Announces $200 Senior
The Long Island Power Authority (LIPA) has created a program that will help seniors save on their electric bills, announced New York State Senator Craig M. Johnson, (D-Nassau). The $10 million initiative would fund a one-time $200 credit for eligible seniors.
“With the cold weather just around the corner, this program could not have come at a better time,” said Johnson. “I applaud LIPA Chairman Kevin Law for spearheading this important effort that will help many seniors living on a fixed income.”
Eligible applicants must be age 62 or older, a LIPA account holder and meet the income requirements outlined below:
Household Size Monthly Income Annual Income
1 $1,963 $23,556
2 $2,567 $30,804
3 $3,172 $38,064
4 $3,776 $45,312
5 $4,380 $52,560
6 $4,984 $59,808
7 $5,097 $61,164
8 $5,210 $62,520
The credits will be distributed on a first-come, first-served basis.
Additional information on this program is available at Johnson’s district office, 151 Herricks Roads, Suite 202, Garden City Park; 746-5923.
Qualifying seniors may apply in person at any LIPA Customer Service Center or by mail. Applications can be obtained by visiting www.lipower.org/seniors or by calling 1-800-490-0025.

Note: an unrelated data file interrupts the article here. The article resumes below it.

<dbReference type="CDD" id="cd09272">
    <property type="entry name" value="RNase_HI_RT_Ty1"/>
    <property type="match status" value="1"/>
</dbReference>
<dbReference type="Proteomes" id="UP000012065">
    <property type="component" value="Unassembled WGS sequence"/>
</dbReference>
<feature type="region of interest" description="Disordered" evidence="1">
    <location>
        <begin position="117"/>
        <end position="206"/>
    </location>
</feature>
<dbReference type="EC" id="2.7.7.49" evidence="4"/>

Fall Food Drive
New York State Senator Craig M. Johnson, (D-Nassau), is once again partnering with Island Harvest to help the less fortunate this fall.
From now until Oct. 1, non-perishable food items will be collected at the senator’s district office, 151 Herricks Road, Suite 202, Garden City Park, from 9 a.m. to 5 p.m. Monday through Friday. Pick-ups can also be arranged.
“I am proud to partner with this extraordinary organization as we work to ensure that all families are afforded food — especially in these difficult economic times,” Johnson said. “I am asking anyone who can help to assist us in this very important cause.
Island Harvest sponsors more than 570 Long Island-based member programs including soup kitchens, shelters, food pantries, low-income daycare centers, and senior, youth, outreach and rehabilitation centers within Nassau and Suffolk counties.
For more information, contact Johnson’s office at 746-5923.
This month the Hubble Telescope, named after the 20th century’s greatest astronomer, Edwin Hubble, has resumed, for the final time, its routine operation as a searchlight into eternity. Sometime after 2014, the space telescope will de-orbit and eventually burn up in the earth’s atmosphere.
In 1984, I belonged to an astronomy club where we budding astronomers would gather at Jones Beach, away from the city lights, to peer deep into the heavens. That summer, Mars was making its closest approach to the earth and we were hoping to get a good glimpse of it.
I was reading recently how Academy Award-winning actor Richard Dreyfuss is now devoting himself to promoting the education of “civics” in our schools in order to give our children real-world knowledge and, hopefully, wisdom about how to run our government. I never realized that Mr. Dreyfuss and I had so much in common and I enthusiastically join his call to bring back civic education.
In a major step toward rebuilding New York’s crippled economy and rescuing the state’s energy consumers, the state Senate recently passed the landmark Green Jobs/Green NY Act of 2009, Senator Craig Johnson announced.